Monday, February 20, 2012

Taxes are due on 2010 Roth IRA conversions

Fro USA Today -

Several years ago, Congress enacted a law that offered individual retirement account holders a deal that looked a lot like those "same as cash" offers you see in ads for furniture and appliances.
The law, which took effect Jan. 1, 2010, lifted income restrictions on Roth IRA conversions, allowing high-income taxpayers to convert to a Roth for the first time. It also gave IRA owners the option of delaying taxes on 2010 conversions by opting to split income from the conversion between 2011 and 2012.
Not surprisingly, a lot of people decided to defer taxes on their Roth conversions. If you chose that option, though, taxes on the first half of your conversion income are due this year. And like those "same as cash" offers, failure to pay by the deadline — which is April 17 — could leave you in a world of hurt.
Don't expect to get a notice from your IRA provider reminding you of your tax obligation. Instead, you need to refer to last year's tax records and your 2010 tax return, says Melissa Labant, tax manager for the American Institute of Certified Public Accountants. Assuming you opted to postpone your tax bill, the amount of income deferred will show up on Form 8606 of your 2010 tax return, Labant says. On line 25A, you should see the amount of income you're required to pay taxes on when you file your 2011 tax return, Labant says.
Most taxpayers will report the income on Line 16B of Form 1040, Labant says. Tax software will do this automatically. Keep in mind that the income from the conversion has been reported to the government, so if you fail to report it, "You're going to get a letter from the IRS," says Francis St. Onge, an enrolled agent in Brighton, Mich.

No turning back
Ideally, you should have prepared for this tax hit by putting aside money to pay the tax bill. Even if you did, you may be in for an unpleasant surprise when you do your taxes. A large conversion could push you into a higher marginal tax bracket, Labant says. It could also make you ineligible for some tax credits and deductions that phase out at specific income levels, she says. If you're retired, the additional income could force you to pay taxes on a portion of your Social Security benefits. "Anytime your adjusted gross income increases, there are negative consequences," Labant says.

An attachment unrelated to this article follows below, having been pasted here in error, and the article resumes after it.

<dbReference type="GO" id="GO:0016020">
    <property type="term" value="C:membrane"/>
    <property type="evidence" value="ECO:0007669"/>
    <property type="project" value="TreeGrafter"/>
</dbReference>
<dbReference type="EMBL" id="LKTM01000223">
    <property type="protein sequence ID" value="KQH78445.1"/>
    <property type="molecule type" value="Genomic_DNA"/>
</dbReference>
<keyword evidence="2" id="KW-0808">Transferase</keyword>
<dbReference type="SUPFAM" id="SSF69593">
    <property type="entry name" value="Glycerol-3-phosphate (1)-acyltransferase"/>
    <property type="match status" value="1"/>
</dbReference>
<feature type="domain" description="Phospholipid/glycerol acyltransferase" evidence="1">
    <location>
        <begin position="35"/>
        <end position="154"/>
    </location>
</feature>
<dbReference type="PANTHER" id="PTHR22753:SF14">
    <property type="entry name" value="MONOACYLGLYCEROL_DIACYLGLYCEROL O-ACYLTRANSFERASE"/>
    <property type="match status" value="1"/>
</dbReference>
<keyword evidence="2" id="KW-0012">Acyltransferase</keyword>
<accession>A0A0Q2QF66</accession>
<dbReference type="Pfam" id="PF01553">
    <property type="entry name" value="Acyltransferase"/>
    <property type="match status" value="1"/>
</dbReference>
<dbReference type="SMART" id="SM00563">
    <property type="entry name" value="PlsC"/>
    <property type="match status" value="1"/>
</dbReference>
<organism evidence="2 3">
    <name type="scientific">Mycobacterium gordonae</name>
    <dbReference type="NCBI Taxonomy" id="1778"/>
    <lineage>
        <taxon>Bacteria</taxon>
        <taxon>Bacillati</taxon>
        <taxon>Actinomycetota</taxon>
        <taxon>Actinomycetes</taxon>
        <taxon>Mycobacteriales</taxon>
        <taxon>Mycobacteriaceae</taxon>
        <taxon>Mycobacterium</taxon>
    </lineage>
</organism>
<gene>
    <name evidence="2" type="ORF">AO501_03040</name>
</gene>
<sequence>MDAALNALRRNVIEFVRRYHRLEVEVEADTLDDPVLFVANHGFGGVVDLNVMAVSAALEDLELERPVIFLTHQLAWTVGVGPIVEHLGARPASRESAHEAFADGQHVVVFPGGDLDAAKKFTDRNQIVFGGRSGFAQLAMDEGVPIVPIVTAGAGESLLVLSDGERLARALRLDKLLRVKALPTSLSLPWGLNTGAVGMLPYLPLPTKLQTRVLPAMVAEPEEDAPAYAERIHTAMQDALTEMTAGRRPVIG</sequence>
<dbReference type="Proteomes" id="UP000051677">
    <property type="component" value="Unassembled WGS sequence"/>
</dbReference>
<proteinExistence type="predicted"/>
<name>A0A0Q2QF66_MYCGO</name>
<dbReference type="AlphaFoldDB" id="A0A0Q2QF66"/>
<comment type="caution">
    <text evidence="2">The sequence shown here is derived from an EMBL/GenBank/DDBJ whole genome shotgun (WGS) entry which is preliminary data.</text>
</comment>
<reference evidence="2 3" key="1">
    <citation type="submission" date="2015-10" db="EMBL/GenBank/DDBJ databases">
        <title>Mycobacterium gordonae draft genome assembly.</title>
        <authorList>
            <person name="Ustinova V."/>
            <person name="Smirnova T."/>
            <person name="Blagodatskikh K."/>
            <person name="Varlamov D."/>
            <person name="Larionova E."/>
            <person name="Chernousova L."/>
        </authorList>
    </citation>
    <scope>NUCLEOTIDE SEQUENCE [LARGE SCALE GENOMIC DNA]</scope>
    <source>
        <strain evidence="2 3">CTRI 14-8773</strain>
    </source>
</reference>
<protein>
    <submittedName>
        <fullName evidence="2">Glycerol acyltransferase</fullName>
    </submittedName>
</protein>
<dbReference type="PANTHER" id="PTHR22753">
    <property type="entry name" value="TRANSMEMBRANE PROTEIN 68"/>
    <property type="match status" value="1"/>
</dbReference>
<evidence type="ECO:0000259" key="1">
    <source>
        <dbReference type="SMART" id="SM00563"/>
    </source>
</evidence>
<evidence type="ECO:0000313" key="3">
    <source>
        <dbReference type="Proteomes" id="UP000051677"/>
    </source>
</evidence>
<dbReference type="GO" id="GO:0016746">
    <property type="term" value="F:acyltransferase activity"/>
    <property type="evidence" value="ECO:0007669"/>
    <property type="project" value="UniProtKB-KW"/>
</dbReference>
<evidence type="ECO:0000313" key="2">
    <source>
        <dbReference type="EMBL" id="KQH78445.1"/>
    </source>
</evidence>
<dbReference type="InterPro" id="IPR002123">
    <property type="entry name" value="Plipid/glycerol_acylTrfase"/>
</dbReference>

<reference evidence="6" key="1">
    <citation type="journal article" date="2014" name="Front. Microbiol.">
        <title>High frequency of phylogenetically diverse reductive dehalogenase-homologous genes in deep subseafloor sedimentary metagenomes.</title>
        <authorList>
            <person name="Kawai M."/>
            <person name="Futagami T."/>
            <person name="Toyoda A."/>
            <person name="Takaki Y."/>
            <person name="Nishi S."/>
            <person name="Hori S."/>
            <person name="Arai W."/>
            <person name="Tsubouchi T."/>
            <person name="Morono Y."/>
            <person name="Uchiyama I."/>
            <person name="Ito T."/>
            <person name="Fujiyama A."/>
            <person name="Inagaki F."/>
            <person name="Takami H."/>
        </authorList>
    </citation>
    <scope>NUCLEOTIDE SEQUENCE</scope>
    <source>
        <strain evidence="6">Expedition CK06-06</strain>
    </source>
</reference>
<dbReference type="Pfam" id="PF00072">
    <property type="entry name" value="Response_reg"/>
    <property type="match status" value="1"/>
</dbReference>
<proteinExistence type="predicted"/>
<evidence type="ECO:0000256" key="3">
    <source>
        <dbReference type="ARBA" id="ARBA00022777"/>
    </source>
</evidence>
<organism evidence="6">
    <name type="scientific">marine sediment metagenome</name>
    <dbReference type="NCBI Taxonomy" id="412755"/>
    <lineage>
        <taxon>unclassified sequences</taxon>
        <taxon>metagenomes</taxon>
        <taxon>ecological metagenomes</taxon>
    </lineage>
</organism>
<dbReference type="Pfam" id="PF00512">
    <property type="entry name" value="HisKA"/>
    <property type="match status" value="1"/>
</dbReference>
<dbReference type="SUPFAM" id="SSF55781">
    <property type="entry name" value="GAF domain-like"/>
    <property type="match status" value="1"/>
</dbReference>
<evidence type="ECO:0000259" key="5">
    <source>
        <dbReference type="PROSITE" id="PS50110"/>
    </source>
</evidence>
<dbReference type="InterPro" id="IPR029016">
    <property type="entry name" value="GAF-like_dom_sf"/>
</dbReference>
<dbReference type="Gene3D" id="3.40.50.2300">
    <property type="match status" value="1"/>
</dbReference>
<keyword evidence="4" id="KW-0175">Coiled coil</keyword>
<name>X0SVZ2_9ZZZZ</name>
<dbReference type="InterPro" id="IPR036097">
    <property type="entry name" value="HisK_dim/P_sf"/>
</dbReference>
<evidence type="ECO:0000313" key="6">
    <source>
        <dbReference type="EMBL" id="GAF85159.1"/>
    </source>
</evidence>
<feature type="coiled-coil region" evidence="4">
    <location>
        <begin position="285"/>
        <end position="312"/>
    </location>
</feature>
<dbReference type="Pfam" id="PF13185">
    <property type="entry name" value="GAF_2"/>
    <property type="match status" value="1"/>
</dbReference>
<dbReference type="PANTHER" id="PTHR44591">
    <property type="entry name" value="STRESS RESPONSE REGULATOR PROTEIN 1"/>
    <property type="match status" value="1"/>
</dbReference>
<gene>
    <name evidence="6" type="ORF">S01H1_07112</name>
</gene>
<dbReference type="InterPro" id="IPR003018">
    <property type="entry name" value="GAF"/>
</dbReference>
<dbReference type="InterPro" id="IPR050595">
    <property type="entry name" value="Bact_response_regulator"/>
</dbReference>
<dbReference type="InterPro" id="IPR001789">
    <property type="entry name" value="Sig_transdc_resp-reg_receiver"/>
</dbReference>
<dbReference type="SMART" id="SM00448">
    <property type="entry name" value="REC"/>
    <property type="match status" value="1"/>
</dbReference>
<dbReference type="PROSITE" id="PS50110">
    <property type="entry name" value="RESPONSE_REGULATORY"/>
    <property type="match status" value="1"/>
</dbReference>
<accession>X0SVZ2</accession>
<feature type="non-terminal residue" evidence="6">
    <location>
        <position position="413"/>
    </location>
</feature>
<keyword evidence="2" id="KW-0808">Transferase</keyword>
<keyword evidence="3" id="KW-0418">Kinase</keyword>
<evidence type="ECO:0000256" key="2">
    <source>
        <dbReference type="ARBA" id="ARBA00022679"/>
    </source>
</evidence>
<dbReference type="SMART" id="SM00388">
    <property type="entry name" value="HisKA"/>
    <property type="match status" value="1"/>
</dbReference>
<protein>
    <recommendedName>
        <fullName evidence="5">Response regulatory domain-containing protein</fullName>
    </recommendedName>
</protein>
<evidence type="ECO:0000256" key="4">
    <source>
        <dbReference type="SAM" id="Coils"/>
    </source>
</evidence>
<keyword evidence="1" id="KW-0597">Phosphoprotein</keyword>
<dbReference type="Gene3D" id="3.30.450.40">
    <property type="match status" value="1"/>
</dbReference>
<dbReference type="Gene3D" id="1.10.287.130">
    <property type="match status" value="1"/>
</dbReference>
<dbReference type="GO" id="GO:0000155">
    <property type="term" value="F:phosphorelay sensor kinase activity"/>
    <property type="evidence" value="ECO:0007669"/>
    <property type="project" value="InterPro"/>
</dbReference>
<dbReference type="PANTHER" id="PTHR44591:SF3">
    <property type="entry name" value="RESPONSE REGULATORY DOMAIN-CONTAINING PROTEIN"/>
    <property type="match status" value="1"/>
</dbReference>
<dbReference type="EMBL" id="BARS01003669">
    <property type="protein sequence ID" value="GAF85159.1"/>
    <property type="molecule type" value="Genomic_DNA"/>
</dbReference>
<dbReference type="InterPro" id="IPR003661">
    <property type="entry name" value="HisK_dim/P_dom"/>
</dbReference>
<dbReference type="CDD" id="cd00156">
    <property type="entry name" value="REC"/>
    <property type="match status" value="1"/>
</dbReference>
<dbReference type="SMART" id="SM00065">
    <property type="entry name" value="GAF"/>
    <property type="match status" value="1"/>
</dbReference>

Sadly, it's too late to negate the tax bill by reversing the conversion. Taxpayers have the option of undoing a Roth conversion through a process called recharacterization, but the deadline for recharacterizing a 2010 conversion was Oct. 15, says Maria Bruno, analyst for the Vanguard Group. "The bottom line is that the tax is due," she says. "There's not much you can do."
Another wrinkle for taxpayers who converted in 2010 is the expiration of the 2001 Bush tax cuts at the end of this year. Depending on a number of factors, including who wins the presidential election, some high-income taxpayers could end up paying higher taxes on the second portion of their 2010 conversion. Paying taxes on the entire conversion this year would protect you from that prospect, but it's not an option, Bruno says. If you elected to defer income on a 2010 Roth conversion, you're locked into a 50-50 split, she says.

Nowhere to hide
If you can't pay the taxes on your 2010 conversion, the worst thing you can do is fail to file your return, Labant says. That will trigger interest and steep failure-to-file penalties, she says.
Options for cash-strapped converters include a short-term credit card loan or an IRS installment plan. If you've run out of time and money, you can withdraw money from your Roth, but that should be your absolute last resort, says Ed Slott, author of The Retirement Savings Time Bomb and How to Defuse it in 2012. If you're under 59½, you may have to pay an early withdrawal penalty. You'll also end up paying taxes on money that's been growing tax-free, which defeats the purpose of converting to a Roth in the first place, he says.
Meanwhile, it's not too soon to start planning for next year's tax bill, St. Onge says. For example, you may want to adjust your exemptions to increase the taxes withheld from your paycheck.